Wednesday, November 13, 2013

The god of hinges

OK, I suppose this is poetry week. I'm reading the prolific novelist/poet Margaret Atwood's most recent volume of verse, The Door.

Atwood is almost my age, and I resonate with these poems. The door of the title could be any one of several doors that come with our age. The door of memory that opens and closes on the past. The door of insight that in its opening and closing provides glimmers of retrospective understanding. Or, yes, the door of death that opens and shuts to take one by one our friends and lovers.
The door swings open,
you look in:
why does this keep happening now?
Is there a secret?
The door swings closed.
There was a time, of course, when the door swung wide and gave unimpeded vistas on the future. One hardly noticed there was a door at all. Only ten years ago, when I began this on-line journal, the doors were all still permanently ajar. A stanza from another of Atwood's poems:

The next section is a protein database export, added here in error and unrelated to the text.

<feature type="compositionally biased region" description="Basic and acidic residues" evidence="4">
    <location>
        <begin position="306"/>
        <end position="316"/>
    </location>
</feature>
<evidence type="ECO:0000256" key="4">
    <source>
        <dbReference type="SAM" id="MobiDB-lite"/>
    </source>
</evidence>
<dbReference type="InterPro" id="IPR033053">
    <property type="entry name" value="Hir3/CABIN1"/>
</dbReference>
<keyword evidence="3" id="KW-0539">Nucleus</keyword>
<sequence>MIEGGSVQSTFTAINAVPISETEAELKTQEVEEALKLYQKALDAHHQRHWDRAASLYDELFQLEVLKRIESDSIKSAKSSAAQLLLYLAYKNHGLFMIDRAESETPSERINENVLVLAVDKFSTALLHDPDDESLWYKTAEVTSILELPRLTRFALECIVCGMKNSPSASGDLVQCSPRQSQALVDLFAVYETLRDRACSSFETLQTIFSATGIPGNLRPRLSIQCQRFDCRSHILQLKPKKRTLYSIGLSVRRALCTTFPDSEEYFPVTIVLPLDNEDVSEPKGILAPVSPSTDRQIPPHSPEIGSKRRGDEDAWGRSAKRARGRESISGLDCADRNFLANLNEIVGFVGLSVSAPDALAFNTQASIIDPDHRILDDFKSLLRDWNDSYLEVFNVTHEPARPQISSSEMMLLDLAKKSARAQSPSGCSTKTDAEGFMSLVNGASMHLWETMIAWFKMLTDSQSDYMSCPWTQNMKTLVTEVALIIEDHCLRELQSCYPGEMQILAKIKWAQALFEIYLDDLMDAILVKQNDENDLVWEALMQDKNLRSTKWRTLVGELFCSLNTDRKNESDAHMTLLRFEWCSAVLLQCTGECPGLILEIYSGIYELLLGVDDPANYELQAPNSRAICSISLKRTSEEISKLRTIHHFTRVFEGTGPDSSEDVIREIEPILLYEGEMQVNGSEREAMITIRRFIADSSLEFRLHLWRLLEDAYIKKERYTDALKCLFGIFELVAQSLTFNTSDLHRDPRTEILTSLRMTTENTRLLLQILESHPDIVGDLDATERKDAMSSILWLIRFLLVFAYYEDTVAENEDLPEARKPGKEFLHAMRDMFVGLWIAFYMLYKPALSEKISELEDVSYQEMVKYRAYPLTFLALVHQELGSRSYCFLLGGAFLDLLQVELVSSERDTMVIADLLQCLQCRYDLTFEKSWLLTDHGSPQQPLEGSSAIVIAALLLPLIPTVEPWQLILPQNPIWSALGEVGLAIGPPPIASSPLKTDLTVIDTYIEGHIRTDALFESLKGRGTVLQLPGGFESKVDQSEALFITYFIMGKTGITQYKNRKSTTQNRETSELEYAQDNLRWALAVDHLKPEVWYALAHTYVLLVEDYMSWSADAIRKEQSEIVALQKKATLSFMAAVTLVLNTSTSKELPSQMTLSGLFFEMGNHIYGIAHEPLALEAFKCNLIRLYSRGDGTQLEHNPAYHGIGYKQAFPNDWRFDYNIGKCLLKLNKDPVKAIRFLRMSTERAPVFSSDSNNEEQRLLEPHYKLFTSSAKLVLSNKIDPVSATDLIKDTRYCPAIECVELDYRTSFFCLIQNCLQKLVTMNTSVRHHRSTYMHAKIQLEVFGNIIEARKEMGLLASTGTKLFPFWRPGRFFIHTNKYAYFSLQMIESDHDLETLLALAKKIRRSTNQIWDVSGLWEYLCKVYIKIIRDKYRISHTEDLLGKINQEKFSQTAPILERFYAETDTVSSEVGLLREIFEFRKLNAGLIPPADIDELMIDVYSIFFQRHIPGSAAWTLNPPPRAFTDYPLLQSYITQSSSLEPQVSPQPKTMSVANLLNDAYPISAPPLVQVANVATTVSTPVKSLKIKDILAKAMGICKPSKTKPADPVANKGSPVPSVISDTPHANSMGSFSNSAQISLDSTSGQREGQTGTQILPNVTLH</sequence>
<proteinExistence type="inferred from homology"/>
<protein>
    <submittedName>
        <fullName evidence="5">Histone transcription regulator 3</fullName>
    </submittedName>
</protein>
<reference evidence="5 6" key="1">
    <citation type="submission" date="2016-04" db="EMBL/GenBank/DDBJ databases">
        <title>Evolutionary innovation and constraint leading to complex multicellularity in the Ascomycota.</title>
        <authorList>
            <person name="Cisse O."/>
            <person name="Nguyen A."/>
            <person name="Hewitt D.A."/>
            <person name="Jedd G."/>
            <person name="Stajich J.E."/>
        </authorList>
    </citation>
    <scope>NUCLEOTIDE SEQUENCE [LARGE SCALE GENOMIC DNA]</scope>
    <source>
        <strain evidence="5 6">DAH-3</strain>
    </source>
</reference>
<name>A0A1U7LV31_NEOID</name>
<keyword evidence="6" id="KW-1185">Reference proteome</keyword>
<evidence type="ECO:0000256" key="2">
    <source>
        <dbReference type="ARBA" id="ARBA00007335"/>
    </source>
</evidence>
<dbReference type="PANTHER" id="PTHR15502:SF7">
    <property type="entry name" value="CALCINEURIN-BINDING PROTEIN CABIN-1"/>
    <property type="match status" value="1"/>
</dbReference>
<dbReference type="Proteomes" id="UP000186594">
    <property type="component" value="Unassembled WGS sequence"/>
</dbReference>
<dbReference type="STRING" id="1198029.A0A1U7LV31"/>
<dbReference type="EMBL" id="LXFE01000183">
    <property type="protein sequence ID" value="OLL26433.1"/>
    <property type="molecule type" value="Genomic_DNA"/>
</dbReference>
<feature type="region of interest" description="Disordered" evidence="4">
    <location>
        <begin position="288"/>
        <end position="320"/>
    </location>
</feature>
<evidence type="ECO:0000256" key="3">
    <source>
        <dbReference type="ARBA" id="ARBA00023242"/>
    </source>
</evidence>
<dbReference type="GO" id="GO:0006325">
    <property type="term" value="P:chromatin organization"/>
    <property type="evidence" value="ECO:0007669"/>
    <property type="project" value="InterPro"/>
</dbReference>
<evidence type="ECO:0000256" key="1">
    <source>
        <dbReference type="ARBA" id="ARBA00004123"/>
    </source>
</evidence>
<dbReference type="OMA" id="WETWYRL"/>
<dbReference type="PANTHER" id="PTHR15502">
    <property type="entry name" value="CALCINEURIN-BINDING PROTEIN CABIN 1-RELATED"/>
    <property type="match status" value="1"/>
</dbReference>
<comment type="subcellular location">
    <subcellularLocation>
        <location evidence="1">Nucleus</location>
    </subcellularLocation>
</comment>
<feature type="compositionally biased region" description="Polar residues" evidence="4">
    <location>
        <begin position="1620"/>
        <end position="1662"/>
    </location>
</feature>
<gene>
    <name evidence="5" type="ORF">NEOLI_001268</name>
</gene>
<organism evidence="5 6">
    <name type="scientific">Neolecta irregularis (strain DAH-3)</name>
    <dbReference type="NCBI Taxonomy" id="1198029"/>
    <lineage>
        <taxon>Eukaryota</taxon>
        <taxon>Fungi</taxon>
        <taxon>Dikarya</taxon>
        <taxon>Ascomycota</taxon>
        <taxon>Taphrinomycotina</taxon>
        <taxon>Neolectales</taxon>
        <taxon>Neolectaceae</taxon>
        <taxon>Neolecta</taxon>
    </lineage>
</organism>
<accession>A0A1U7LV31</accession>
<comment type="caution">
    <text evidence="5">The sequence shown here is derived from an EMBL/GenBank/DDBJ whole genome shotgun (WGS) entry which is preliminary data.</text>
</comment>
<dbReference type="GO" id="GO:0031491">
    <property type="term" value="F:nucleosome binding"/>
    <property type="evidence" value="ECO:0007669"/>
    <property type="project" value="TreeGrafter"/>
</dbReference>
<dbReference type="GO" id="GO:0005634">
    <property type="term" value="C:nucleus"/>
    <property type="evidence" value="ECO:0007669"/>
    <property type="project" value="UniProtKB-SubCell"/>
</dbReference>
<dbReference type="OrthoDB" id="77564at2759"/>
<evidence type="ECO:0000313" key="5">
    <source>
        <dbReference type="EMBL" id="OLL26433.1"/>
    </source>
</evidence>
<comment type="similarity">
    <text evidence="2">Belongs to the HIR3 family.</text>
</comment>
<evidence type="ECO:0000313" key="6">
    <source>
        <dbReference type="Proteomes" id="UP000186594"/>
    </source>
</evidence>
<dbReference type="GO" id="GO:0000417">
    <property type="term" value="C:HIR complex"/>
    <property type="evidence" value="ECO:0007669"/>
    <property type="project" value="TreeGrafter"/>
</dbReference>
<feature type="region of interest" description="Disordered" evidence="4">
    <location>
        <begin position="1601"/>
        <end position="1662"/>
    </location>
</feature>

It must have been an endless
breathing in: between
the wish to know and the need to praise
there was no seam.
Now, ten years on, the wish to know has diminished. Science is no longer as prominent a theme here as it was then. The need to praise, however, has grown stronger. I sit in a storehouse of reliable knowledge, accumulated over a lifetime, and I am not so interested in those pallets of adamantine facts as in nuance, ephemera, gossamer. It's the fragile threads that seem important now, the gauzy web of relationships that holds a life together. A door opens, a door shuts. A whiff of nostalgia, a hint of understanding.
The door swings open:
O god of hinges,
god of long voyages,
you have kept faith.
It's dark in there.
You confide yourself to the darkness.
You step in.
The door swings shut.